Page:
He applied the “Page 99 Test” to his new book, Atomic Assistance: How "Atoms for Peace" Programs Cause Nuclear Insecurity, and reported the following:
Atomic Assistance is about international cooperation in the peaceful uses of nuclear energy. Page 99 is a fitting place to sample the book. On that page, I discuss one of the most infamous cases of peaceful nuclear assistance: Canada’s export of a nuclear reactor to India in the 1950s. Canada provided this facility exclusively for peaceful purposes—but it ultimately served as the foundation for India’s nuclear weapons program (India used plutonium that was produced in the Canadian supplied reactor to conduct its first nuclear test in 1974).Learn more about Atomic Assistance at the Cornell University Press website.
In the book, I argue that this case is indicative of a broader historical trend. Peaceful nuclear assistance increases the likelihood of nuclear proliferation by providing states with dual-use technology and knowledge that collectively reduce the barriers to building the bomb. My analysis of global nuclear commerce supports this argument, showing that higher levels of atomic assistance are statistically associated a greater likelihood of proliferating.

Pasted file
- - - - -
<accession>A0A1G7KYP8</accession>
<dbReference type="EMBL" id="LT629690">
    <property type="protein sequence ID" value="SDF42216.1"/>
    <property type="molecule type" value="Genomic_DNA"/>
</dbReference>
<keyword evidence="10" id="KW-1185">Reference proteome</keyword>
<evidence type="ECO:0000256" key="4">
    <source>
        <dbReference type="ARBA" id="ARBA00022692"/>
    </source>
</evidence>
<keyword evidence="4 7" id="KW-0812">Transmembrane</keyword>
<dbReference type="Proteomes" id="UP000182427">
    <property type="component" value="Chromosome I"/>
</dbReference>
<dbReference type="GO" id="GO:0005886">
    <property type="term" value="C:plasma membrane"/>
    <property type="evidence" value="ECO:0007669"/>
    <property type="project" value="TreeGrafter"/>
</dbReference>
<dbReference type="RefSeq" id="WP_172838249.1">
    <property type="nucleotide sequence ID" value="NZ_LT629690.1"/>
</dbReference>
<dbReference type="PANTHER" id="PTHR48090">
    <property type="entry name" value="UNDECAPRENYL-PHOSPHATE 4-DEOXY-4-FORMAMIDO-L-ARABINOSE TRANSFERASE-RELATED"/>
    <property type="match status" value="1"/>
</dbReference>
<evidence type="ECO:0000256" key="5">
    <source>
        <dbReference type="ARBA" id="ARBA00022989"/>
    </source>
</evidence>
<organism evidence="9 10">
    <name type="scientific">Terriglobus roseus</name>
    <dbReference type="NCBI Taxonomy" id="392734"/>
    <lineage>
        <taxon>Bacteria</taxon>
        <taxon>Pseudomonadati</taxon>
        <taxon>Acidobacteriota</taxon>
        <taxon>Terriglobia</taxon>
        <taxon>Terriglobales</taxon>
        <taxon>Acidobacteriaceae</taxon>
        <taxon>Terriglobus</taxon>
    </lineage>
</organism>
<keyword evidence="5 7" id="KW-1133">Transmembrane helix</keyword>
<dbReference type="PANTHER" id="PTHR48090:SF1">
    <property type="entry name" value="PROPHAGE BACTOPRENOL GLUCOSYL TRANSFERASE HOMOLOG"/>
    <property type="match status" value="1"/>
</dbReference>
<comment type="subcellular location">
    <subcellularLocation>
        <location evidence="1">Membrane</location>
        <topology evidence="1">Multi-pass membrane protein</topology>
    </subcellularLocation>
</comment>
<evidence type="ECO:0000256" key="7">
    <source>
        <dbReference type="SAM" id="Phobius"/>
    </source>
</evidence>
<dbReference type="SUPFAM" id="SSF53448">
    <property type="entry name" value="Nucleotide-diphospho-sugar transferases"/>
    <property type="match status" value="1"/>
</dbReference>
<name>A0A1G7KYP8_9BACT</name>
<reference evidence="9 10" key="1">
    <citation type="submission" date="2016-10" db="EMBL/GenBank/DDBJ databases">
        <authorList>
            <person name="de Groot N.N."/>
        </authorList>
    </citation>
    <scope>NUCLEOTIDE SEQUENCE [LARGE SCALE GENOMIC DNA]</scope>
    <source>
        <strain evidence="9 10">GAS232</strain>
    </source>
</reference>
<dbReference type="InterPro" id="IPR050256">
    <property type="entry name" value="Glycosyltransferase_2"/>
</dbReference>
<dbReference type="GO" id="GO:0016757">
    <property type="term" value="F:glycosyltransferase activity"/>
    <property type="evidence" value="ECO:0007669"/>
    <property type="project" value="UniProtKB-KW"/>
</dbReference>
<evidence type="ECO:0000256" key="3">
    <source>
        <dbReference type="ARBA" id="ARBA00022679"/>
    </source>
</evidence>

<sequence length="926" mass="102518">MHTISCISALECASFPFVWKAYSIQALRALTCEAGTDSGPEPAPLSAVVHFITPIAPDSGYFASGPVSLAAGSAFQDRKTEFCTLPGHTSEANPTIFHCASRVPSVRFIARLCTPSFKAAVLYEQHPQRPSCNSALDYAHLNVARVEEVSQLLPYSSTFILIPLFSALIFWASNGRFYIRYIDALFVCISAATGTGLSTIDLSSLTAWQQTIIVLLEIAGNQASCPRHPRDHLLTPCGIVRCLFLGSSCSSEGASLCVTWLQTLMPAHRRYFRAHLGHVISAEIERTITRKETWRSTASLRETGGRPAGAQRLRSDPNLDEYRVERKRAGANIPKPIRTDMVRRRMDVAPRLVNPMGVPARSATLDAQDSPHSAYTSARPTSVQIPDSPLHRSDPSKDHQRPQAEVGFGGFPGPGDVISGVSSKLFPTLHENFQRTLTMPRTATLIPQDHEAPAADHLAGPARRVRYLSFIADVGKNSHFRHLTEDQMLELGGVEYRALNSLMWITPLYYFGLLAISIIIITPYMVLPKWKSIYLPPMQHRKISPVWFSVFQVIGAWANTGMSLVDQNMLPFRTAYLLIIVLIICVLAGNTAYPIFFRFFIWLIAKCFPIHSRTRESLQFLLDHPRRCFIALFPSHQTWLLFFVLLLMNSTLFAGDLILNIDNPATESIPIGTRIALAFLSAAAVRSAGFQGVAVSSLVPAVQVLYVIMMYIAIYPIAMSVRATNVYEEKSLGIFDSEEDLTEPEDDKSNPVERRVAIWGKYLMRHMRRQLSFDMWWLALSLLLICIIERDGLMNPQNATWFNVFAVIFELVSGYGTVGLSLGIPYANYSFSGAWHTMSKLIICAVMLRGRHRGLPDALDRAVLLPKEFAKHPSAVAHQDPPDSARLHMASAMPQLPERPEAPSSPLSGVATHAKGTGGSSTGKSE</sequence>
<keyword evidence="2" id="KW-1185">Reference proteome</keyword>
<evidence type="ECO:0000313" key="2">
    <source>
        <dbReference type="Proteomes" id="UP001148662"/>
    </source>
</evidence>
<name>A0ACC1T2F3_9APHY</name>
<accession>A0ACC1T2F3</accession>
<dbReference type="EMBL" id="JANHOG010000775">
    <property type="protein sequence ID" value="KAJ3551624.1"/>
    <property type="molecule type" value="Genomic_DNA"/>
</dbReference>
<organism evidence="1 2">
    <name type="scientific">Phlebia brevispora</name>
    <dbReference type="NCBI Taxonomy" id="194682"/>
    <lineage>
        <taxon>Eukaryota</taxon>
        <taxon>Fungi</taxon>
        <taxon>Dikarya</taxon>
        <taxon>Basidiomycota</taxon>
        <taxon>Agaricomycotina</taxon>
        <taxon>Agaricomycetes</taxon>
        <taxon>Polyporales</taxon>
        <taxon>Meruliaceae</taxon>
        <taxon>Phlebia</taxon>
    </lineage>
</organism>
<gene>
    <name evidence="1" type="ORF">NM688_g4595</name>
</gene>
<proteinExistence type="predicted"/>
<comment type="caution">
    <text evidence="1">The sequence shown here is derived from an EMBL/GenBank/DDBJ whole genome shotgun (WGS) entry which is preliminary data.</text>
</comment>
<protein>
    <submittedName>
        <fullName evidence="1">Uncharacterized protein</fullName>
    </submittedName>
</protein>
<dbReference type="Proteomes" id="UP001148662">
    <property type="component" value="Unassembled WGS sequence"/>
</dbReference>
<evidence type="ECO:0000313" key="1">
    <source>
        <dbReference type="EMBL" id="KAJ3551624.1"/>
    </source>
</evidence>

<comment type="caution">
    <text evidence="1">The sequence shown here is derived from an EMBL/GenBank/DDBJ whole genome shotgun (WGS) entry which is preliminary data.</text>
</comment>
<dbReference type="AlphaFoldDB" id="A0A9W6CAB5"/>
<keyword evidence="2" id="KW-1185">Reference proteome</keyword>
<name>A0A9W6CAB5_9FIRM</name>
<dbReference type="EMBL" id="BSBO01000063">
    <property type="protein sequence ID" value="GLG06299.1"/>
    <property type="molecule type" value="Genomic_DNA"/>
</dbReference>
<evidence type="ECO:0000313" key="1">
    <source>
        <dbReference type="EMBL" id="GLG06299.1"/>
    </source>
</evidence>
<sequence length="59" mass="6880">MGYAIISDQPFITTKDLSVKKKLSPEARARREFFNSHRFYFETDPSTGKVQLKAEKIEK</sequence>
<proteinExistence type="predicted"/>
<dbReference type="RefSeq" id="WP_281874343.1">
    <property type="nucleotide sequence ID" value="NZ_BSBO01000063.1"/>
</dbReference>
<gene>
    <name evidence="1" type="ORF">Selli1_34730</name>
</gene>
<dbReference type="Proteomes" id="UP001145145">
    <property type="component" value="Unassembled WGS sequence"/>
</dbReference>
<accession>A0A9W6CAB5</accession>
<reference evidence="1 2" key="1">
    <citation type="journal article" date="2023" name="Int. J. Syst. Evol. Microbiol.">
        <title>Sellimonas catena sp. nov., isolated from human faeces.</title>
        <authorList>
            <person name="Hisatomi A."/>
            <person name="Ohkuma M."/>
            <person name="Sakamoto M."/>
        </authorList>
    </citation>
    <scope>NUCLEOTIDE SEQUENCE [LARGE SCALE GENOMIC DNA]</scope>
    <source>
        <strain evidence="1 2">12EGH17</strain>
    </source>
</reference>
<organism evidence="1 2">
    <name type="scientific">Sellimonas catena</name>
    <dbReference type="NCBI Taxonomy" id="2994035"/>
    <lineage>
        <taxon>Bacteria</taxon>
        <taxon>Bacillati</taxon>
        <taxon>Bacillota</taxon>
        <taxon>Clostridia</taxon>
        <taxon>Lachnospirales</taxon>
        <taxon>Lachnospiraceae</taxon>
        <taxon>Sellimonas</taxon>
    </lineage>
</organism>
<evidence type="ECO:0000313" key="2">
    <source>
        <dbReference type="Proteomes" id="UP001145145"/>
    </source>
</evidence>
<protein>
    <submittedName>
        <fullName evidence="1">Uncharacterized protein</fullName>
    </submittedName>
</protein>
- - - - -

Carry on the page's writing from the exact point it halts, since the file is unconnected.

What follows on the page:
Israel, North Korea, Pakistan, South Africa, and other countries benefited from peaceful nuclear aid before they built nuclear weapons. For example, the individual who headed South Africa’s nuclear explosives program during the 1970s was previously trained by the United States through its “Atoms for Peace” program. The United States also inadvertently augmented Iran’s capacity to build nuclear weapons when it exported the Tehran Research Reactor and small “hot cells” to that country in the 1960s—when Washington and Tehran were allies.
Of course, not all countries that receive nuclear energy assistance attempt to build nuclear weapons. Germany and Japan, for instance, did not actively pursue the bomb after developing large nuclear energy programs, partially with foreign help. However, on average, peaceful nuclear assistance increases the probability of nuclear proliferation—especially if the recipient country experiences an international crisis after receiving aid.
The book’s conclusions are significant given that many countries have recently expressed interest in nuclear energy as part of a movement commonly known as the “nuclear renaissance.” Enthusiasm about nuclear power has waned somewhat in the aftermath of the March 2011 nuclear accident in Japan, but many countries continue to pursue foreign nuclear assistance.
Policymakers in Washington and elsewhere should strengthen existing measures that are designed to separate the peaceful and military uses of the atom. If they fail to do so, we may find ourselves living in a world where more countries possess nuclear weapons.